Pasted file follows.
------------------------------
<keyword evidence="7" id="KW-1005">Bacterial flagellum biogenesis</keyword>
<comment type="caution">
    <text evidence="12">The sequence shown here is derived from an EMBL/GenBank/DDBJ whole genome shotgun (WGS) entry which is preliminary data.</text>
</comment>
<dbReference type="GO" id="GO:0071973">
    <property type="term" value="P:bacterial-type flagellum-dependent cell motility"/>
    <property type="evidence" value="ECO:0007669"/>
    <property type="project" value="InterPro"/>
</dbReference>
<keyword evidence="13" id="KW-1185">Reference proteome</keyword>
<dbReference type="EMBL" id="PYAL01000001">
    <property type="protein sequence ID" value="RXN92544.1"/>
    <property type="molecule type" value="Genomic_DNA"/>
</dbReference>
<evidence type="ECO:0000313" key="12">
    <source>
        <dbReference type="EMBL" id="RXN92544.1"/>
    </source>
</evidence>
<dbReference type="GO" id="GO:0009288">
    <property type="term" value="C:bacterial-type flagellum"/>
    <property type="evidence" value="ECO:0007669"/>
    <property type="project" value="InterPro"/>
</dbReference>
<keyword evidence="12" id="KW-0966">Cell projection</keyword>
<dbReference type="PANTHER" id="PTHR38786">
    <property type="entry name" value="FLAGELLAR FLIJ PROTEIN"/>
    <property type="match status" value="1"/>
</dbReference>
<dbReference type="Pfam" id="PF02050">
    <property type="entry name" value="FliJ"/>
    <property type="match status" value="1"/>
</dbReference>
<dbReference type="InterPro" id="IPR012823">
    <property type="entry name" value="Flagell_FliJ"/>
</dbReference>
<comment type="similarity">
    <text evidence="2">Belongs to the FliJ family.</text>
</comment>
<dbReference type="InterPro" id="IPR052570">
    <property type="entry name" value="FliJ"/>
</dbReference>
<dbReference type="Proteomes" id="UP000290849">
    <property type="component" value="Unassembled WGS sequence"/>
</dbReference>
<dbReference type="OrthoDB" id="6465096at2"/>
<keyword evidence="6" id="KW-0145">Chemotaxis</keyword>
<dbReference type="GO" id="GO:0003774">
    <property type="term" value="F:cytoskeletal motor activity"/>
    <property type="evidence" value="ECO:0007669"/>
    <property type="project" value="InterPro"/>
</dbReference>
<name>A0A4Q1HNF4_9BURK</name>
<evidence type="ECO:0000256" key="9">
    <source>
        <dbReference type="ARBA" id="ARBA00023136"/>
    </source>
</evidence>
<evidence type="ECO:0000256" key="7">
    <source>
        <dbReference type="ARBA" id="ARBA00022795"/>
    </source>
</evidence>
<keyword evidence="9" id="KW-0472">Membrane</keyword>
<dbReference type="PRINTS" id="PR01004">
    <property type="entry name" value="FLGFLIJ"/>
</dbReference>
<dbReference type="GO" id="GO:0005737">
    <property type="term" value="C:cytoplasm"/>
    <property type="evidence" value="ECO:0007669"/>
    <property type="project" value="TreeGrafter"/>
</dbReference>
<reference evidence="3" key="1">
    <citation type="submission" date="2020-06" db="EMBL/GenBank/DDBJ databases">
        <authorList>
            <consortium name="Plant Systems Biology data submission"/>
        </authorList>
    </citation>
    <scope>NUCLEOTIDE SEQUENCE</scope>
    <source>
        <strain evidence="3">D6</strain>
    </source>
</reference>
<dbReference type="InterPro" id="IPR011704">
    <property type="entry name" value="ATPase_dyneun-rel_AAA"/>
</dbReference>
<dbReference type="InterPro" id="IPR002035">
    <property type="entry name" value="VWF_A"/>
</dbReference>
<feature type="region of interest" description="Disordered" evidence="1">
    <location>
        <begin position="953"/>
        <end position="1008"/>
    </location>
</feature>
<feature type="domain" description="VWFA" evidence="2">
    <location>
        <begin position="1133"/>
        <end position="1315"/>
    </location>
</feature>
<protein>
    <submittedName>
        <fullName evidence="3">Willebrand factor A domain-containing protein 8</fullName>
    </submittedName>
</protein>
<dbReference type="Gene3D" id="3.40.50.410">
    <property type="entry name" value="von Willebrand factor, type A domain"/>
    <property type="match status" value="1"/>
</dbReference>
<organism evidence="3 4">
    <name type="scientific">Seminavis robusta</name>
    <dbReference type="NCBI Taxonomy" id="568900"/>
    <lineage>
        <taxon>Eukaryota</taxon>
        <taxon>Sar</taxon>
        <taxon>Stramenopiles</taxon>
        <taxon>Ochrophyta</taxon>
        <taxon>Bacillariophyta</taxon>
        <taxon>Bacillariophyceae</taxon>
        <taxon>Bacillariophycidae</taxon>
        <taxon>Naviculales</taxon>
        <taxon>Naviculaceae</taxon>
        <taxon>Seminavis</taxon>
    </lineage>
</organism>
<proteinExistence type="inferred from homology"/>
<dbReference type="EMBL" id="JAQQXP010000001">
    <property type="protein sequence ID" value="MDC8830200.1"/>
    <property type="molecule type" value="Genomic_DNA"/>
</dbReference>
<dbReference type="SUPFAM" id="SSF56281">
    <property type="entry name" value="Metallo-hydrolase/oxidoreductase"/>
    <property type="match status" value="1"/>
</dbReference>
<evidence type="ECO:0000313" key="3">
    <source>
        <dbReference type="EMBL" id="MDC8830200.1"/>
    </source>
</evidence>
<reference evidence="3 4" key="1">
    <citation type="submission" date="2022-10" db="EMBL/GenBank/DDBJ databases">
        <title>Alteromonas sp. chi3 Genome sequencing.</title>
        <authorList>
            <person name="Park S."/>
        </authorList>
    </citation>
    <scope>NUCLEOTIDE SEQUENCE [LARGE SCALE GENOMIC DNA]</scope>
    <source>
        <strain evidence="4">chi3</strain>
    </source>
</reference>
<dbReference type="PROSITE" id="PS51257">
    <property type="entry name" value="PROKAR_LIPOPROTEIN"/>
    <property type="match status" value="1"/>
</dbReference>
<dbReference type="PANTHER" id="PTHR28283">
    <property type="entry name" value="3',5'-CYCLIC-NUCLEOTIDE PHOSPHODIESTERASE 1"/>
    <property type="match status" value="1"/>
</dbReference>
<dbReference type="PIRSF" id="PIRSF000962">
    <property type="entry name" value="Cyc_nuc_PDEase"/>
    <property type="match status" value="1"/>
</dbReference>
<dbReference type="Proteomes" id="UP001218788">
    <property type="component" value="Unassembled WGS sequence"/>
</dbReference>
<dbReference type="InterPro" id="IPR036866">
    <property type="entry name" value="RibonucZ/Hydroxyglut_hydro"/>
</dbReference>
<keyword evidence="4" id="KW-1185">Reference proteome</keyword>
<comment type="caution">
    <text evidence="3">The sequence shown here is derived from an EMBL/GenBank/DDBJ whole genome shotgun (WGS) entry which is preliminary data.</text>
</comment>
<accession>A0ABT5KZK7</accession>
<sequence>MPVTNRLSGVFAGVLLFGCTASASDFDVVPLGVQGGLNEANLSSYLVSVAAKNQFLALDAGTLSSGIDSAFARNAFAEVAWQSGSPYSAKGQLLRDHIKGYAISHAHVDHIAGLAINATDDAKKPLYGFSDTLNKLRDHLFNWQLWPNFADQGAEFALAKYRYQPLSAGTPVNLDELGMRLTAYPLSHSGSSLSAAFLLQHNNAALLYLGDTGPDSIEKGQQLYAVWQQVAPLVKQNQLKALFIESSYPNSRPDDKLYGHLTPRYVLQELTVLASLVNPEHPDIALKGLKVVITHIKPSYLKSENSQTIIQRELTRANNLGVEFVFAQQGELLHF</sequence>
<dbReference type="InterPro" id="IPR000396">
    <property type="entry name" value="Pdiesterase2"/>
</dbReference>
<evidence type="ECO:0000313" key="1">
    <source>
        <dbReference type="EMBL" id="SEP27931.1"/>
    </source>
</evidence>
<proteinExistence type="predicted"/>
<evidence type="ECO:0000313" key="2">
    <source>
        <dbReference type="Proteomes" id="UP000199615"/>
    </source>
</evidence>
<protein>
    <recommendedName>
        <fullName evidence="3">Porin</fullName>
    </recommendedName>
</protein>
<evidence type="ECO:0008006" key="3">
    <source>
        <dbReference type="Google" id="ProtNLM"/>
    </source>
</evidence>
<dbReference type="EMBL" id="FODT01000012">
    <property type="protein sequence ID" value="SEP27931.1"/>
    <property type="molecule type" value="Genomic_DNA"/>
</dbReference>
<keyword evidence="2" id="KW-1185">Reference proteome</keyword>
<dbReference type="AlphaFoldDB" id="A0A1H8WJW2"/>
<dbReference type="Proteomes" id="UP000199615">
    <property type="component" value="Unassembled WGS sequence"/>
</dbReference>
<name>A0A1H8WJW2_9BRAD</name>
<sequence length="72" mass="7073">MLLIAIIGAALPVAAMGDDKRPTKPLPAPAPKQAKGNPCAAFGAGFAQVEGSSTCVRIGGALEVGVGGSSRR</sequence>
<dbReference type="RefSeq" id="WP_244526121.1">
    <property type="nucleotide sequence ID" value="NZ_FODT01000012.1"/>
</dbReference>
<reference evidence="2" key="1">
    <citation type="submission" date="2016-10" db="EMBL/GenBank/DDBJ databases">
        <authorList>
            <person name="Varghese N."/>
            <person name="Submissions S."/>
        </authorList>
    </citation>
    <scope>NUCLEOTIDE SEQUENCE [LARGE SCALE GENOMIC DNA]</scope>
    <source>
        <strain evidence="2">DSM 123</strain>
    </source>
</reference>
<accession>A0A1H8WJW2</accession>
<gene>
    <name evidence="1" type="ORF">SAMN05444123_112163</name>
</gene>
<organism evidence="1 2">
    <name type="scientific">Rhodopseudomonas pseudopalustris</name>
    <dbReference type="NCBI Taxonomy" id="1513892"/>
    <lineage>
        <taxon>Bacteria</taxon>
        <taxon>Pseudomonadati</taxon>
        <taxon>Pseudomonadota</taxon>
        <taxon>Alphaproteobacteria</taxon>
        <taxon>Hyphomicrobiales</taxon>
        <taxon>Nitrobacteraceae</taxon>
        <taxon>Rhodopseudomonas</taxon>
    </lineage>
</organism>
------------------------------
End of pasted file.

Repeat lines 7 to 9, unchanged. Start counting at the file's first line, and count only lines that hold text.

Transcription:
    <property type="evidence" value="ECO:0007669"/>
    <property type="project" value="InterPro"/>
</dbReference>